While it would obviously be less surprising to see the Lakers reconstruct a high-end roster this summer than say, Milwaukee, odds favor next season’s team looking a lot like this year’s talent-thin polyglot of short term contracts designed to maintain maximum cap space going forward. So the squad Future Coach gets in his first year is likely to be vastly different than the one he has in 2015-16, and probably again in 2016-17.

And each of those teams will could have a vastly different mix of superstar ego and skill set. It’s perfectly reasonable to believe the first three seasons for L.A.’s next coach could play out something like this:

-Year 1, bad team orbiting around Kobe, cultivating a critically important #1 pick.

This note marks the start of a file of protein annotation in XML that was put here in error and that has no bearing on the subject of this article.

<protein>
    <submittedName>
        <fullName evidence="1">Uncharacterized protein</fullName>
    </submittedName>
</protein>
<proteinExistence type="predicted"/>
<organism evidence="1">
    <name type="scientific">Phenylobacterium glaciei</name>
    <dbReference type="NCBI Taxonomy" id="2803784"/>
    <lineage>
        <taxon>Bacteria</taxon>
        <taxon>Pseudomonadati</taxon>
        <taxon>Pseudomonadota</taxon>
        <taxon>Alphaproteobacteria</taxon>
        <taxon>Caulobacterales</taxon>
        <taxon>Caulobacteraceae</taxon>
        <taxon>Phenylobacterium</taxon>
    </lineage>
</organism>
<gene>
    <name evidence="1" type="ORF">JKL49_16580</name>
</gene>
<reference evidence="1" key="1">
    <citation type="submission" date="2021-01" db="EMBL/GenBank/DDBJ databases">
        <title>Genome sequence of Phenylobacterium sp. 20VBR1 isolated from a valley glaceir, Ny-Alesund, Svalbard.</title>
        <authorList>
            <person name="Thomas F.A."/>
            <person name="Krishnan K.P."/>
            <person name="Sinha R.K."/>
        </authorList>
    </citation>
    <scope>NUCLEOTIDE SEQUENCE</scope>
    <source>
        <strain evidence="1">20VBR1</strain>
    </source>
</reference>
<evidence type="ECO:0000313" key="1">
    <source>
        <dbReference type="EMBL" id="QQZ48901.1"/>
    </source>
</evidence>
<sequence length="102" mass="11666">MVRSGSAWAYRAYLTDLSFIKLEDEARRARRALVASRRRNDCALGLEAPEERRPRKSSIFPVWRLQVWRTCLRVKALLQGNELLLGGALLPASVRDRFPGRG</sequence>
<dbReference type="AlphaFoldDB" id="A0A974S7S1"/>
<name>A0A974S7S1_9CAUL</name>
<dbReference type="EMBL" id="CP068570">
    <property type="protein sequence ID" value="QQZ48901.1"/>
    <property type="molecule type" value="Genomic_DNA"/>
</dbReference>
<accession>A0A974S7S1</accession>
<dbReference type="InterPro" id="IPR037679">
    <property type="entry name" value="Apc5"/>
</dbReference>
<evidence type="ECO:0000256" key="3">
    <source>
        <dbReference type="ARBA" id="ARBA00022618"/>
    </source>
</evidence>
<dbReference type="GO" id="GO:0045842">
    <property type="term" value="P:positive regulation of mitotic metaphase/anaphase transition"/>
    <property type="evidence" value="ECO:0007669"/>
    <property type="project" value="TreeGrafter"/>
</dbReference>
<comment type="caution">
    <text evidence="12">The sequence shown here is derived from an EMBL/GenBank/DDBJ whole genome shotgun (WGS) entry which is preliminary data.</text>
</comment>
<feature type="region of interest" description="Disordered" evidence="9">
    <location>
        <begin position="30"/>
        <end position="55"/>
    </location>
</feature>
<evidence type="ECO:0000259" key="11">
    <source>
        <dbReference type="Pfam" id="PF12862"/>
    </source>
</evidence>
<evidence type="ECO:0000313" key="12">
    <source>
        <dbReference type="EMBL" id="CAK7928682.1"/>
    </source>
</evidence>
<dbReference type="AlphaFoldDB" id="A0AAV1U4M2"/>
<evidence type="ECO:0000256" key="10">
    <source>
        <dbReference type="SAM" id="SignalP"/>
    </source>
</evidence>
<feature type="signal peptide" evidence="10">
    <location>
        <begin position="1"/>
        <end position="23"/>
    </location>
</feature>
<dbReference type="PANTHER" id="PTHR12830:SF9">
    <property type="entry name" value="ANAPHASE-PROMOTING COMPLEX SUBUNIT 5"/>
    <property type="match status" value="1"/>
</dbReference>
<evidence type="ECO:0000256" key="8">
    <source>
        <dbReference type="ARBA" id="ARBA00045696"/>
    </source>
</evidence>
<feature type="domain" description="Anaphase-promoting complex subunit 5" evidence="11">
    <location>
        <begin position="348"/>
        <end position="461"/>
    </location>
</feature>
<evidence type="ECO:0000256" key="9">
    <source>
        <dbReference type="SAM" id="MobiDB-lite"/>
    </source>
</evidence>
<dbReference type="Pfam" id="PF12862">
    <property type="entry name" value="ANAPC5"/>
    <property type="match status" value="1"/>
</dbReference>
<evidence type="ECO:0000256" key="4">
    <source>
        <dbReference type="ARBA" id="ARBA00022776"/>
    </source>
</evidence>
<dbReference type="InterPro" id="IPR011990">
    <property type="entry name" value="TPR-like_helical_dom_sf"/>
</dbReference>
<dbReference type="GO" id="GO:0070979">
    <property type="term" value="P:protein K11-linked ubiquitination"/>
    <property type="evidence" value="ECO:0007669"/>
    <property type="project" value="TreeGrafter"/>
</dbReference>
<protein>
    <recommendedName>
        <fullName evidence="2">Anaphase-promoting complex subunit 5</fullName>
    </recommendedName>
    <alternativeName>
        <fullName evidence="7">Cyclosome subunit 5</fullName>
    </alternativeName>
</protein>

-Year 2, a better team orbiting around Kobe and The Team’s Next Star Acquisition, someone who may or may not mesh well with Bryant.

-Year 3, a still growing team, now without Bryant but folding in still more new players, and perhaps a second new superstar, who may or may not mesh perfectly with the one imported the year before.

I’ve long maintained the star L.A.’s next coach has to best mesh with isn’t currently on the roster. That doesn’t mean Kobe Bryant won’t present a massive challenge to D’Antoni’s successor. (After all, why should he get off easier?) There will be pressure, not just because of anything Kobe might say or do but the enormous capital he has among fans and his place in local basketball culture, to, if not conform to Kobe’s preferences on the floor, at the very least look like it. To some degree, you gotta kiss the ring.